We arrived at Carol's in the mid afternoon, and had a wonderful, wonderful time. They live in a beautiful place, surrounded by woods, all lush and green. They live down a neat windy road, very secluded. They even have their own milking goats. When they need firewood for their wood burning stove (which kept the house so cozy) they just go chop down a tree on their property! Anyways, it was a wonderful haven for our extended weekend stay. We had such a sweet time with their family, sipping goat's milk lattes (insanely delicious!), talking, cooking, admiring the baby, and just hanging out and enjoying everyone. Some friends threw Carol a baby shower on Saturday, and we went to church on Sunday morning. Other than that, it was really low-key just hanging around the Blanchet homestead.

Here are some photos from our time:


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Sweet baby Abigail (3 weeks)

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Adorable Ellie (2 1/2)

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Sarah (17) & Caleb (15)

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Cuddly Daniel (6) with Emma

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Lovable Hannah (10)

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Emma and the boys (Caleb, 15, left and Matt, 12, right)

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Carol & hubby Eric

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Ellie & I...

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...and I get a kiss!

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I love this pic...sweet baby

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Me and my dear friend...I miss her already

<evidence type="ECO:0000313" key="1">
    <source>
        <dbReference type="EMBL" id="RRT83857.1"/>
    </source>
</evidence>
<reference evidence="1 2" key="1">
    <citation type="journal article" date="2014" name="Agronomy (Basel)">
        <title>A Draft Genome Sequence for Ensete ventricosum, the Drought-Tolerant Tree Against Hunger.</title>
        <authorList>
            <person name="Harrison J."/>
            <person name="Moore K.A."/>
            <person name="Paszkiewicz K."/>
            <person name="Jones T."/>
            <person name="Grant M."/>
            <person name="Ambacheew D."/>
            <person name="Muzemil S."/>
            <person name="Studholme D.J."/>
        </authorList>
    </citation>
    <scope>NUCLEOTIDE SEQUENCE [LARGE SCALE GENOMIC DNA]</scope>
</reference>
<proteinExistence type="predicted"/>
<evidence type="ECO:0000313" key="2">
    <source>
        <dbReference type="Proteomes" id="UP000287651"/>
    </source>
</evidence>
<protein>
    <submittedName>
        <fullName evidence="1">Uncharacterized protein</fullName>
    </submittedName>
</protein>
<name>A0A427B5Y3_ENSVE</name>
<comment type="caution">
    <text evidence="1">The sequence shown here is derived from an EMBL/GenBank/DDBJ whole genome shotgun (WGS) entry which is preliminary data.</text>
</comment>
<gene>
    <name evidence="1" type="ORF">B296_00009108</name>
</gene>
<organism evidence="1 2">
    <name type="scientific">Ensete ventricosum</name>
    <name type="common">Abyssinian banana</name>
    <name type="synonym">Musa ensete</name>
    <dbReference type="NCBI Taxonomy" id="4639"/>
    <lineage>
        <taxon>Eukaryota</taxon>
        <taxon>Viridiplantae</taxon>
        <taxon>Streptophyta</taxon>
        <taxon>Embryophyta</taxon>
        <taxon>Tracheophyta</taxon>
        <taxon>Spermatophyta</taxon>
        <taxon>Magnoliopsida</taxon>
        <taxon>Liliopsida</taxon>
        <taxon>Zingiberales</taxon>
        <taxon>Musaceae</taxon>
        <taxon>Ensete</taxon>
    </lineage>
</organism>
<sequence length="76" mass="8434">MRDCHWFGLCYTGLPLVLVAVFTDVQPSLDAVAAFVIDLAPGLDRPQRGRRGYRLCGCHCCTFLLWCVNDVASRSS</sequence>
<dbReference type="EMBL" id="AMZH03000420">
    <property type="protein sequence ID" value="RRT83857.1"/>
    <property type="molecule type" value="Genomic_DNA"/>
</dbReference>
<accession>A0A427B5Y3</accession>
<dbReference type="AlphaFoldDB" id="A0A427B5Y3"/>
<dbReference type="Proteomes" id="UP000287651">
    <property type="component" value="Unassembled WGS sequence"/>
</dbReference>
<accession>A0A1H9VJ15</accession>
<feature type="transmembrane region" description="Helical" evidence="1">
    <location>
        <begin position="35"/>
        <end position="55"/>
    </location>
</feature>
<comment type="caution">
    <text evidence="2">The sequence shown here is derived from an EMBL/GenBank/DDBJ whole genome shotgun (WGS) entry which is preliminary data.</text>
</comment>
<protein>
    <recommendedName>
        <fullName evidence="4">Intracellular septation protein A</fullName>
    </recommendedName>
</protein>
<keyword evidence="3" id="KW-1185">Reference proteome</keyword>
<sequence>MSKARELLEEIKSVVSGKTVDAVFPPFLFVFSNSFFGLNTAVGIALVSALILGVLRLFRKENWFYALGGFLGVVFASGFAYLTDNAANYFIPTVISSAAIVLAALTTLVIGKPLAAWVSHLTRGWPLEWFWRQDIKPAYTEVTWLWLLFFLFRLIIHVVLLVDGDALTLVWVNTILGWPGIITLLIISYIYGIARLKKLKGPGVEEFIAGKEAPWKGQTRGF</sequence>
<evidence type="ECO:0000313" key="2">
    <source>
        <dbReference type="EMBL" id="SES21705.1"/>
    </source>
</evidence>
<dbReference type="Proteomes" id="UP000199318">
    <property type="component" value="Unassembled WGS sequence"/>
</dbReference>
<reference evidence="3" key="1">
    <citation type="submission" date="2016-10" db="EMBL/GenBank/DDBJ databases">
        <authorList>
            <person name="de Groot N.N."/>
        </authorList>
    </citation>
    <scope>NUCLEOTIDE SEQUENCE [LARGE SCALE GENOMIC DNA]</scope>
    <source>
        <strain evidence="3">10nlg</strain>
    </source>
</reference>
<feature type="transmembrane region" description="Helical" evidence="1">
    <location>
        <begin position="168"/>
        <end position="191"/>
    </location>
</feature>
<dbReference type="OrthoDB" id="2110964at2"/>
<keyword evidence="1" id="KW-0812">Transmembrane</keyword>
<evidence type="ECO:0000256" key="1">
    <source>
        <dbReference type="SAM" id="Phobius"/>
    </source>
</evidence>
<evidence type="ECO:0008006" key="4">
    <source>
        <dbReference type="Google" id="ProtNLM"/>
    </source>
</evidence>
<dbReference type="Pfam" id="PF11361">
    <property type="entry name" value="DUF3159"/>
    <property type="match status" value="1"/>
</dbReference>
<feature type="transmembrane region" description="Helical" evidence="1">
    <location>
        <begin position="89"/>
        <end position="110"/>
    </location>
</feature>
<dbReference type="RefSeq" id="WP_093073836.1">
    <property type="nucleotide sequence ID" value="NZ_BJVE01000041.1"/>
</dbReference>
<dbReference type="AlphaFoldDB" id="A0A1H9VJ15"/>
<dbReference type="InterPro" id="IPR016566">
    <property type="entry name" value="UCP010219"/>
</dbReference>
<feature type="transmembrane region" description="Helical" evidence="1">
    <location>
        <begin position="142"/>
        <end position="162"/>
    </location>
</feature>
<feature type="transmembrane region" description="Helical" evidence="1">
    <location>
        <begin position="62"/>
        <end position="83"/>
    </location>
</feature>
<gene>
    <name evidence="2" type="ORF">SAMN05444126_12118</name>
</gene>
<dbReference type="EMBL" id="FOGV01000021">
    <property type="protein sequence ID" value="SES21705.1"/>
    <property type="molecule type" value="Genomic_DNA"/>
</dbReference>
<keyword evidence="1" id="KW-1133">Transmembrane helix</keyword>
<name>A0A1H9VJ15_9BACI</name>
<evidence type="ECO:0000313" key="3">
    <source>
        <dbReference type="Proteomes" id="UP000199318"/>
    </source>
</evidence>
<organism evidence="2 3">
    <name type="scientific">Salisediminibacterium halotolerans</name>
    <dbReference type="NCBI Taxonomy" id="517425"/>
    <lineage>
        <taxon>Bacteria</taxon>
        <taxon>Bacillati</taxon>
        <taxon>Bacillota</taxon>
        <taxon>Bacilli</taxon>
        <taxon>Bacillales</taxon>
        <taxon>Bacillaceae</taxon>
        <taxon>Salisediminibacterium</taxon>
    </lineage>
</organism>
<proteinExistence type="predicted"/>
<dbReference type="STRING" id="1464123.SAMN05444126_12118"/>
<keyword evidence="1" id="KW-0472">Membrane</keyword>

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Sarah with the horses

blanchet 122

Eric is the best latte maker! mmm.

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Friday, March 20, 2009

The Companionship Principle

Click here for a wonderful work by Joel James. It is called "The Companionship Principle." You can click on the link and download this document, or even print it out to read another time. The material was originally a short book that Joel wrote. You can read it in one sitting very easily, but it is the best and most biblical essay I've ever seen on the subject of dating and marriage. You will enjoy Joel's writing style and clear thinking on the matter. Joel is a graduate of the Master's Seminary and is now a Grace Church Missionary in South Africa.

I highly recommend this read! Even if your children are still young, you should be be sure you have a biblical view of this important subject in place now. And even if you have been raised in a Christian home and a great church, you will be surprised to find out how much Christians adopt the world's thinking on dating.